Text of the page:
City executive wins £75,000 payout from London trading company

City executive, 37, wins £75,000 payout after her boss told her ‘women should stay at home and cook’ and his firm tried to force her out of her more than £100,000-a-year-role

  • London firm ActivTrades was found guilty of unfair dismissal and victimisation
  • Lana Sinelnikova was suspended for taking a work trip to Dubai while off sick
  • The company felt she obstructed deals by flagging potential legal concerns
  • Bosses tried to force her out and used the trip as ‘leverage’ to fire her, panel told

A senior female City executive told by her boss ‘women should stay at home and cook’ has won a £75,000 payout.

Lana Sinelnikova had accused chief executive Alex Pusco of sex discrimination and blew the whistle on alleged improper financial practices at the foreign exchange trading company he founded.

The 37-year-old – who earned more than £100,000 – claimed he also showed staff at ActivTrades a ‘degrading’ picture of a woman wearing skimpy clothing posing with a car while declaring that ‘sex sells’.

A tribunal heard Ms Sinelnikova had been suspended from her role as Head of Compliance for gross misconduct for taking a work trip to Dubai with a senior colleague she was in a relationship with, while she was off sick.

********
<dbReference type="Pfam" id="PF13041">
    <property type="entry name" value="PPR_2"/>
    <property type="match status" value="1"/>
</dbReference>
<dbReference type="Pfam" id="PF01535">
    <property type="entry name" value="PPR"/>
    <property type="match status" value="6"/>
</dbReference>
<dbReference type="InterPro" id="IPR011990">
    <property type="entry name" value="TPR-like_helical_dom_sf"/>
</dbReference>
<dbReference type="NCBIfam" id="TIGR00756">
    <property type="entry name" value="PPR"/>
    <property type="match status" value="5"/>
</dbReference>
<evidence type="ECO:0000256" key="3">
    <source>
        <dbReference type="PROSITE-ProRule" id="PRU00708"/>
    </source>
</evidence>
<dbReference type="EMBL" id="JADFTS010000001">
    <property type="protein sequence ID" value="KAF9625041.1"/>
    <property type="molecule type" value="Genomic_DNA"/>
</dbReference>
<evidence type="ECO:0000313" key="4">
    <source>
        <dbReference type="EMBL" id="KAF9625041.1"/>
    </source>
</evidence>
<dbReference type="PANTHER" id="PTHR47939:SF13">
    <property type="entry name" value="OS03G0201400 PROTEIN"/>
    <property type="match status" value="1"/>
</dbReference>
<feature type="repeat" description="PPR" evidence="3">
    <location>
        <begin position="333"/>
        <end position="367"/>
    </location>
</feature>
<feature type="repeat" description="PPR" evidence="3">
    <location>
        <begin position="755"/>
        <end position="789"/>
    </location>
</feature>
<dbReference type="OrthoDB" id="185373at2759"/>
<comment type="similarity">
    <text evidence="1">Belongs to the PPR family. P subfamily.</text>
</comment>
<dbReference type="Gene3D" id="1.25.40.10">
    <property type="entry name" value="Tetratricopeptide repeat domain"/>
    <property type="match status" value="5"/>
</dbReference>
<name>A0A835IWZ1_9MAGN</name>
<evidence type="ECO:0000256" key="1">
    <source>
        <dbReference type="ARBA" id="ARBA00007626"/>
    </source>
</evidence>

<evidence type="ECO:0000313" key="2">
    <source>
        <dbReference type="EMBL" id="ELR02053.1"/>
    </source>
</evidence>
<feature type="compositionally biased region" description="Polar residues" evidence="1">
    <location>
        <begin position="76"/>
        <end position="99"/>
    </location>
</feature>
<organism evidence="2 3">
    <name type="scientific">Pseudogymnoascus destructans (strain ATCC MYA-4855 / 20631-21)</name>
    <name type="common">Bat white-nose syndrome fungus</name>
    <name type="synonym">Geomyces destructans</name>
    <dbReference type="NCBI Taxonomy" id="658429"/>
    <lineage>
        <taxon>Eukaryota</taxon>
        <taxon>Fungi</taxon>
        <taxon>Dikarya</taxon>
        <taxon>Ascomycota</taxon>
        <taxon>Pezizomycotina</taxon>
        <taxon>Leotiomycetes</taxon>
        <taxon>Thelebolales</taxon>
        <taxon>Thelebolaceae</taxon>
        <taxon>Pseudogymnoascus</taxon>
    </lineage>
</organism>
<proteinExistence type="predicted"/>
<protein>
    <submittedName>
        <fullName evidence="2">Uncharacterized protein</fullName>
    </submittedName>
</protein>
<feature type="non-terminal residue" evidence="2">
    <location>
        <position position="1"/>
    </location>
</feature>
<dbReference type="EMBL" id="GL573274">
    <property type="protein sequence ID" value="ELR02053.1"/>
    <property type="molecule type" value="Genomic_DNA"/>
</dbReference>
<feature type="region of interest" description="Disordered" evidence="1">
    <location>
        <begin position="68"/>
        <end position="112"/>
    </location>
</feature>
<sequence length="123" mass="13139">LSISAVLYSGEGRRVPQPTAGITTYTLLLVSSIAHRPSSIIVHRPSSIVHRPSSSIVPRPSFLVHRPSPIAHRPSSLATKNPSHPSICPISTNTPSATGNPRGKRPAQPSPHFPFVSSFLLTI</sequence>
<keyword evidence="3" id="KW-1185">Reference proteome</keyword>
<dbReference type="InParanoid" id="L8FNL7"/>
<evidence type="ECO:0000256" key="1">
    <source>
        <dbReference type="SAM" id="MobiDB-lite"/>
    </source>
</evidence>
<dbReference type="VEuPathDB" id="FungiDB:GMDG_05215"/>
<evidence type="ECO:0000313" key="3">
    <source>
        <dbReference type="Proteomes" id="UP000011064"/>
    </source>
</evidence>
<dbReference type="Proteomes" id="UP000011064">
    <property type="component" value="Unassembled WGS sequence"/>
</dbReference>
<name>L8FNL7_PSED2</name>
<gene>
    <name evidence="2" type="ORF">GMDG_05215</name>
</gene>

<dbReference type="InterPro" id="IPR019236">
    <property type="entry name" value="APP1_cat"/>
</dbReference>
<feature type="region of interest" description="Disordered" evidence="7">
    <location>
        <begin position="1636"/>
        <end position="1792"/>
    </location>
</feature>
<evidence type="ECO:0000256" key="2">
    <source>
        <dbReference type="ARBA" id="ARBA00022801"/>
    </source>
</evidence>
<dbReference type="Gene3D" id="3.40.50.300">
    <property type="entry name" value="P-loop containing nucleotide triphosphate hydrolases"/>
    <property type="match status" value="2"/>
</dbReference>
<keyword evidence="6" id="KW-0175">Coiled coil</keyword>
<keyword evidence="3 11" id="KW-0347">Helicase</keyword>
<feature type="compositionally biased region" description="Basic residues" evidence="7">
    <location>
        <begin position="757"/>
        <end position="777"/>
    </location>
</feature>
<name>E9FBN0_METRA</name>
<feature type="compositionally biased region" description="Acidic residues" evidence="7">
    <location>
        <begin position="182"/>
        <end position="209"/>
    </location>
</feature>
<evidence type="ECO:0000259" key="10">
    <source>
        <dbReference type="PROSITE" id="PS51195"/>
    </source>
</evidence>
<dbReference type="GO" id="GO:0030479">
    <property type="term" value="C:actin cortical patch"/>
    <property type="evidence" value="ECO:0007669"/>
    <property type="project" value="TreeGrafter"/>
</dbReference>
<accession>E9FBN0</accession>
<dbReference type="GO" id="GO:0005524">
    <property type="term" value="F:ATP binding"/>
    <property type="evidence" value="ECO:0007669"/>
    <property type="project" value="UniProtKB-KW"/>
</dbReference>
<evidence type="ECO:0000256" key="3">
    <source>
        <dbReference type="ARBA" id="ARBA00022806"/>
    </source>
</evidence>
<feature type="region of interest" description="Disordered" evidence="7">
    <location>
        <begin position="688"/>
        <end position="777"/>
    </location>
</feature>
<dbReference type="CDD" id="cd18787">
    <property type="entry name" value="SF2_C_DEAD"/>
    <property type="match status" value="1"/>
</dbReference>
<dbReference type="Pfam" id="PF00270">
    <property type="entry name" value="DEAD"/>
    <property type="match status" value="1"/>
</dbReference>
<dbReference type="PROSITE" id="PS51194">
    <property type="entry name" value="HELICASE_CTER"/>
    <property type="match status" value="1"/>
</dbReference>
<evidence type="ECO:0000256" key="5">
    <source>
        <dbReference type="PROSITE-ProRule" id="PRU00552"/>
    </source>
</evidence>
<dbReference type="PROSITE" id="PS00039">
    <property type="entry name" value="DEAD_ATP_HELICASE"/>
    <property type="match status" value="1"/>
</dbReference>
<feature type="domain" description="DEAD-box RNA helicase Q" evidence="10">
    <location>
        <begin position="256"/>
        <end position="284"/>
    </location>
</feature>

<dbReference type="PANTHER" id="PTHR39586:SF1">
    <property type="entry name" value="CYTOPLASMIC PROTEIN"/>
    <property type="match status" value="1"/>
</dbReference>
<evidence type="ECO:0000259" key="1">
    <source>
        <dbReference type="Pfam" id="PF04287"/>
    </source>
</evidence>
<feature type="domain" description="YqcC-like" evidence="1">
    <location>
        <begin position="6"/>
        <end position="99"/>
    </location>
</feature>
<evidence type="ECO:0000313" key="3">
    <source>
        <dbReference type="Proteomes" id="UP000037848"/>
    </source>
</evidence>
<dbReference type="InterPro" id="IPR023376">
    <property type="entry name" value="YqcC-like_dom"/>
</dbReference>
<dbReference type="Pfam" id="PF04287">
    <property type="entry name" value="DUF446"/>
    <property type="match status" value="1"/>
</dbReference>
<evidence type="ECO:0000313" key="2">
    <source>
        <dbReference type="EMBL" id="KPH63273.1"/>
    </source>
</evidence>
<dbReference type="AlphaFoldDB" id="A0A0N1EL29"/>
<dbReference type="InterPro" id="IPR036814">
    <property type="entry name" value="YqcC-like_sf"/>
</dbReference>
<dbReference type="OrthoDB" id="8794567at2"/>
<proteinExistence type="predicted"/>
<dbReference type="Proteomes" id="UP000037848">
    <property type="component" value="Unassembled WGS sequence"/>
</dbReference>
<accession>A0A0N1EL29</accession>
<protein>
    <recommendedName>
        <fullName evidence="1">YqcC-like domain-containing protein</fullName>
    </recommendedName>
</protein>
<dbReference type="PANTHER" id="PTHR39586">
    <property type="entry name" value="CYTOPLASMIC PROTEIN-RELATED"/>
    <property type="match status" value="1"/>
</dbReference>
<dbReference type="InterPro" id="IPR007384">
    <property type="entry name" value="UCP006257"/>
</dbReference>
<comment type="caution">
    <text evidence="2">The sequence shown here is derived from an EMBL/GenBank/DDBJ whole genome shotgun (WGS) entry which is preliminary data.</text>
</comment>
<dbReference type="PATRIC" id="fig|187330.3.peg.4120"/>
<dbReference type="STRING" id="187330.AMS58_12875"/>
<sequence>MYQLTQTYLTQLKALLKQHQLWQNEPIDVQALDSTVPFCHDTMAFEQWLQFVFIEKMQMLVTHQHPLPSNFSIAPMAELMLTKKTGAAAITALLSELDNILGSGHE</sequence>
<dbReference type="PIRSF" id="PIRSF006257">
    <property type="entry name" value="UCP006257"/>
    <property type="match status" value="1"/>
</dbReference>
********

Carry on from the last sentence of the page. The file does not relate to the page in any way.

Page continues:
But the panel concluded that the firm – which believed she obstructed deals by flagging potential legal concerns – had been trying to force her out and used the trip as ‘leverage’ to fire her.

ActivTrades was found guilty of unfair dismissal and victimisation.

Lana Sinelnikova, pictured, won a £75,000 payout after her former employer was found guilty of victimising her after she accused them of sex discrimination and blew the whistle on what she believed were potentially criminal practices at the firm

When she complained about her treatment, the company – which made £11 million profit in 2018 – embarked on a campaign of ‘concerted and malicious action’ against her, the tribunal heard.

This included giving false information about her to the Financial Conduct Authority (FCA), wrongly claiming she had committed a criminal offence and threatening to take her to the High Court.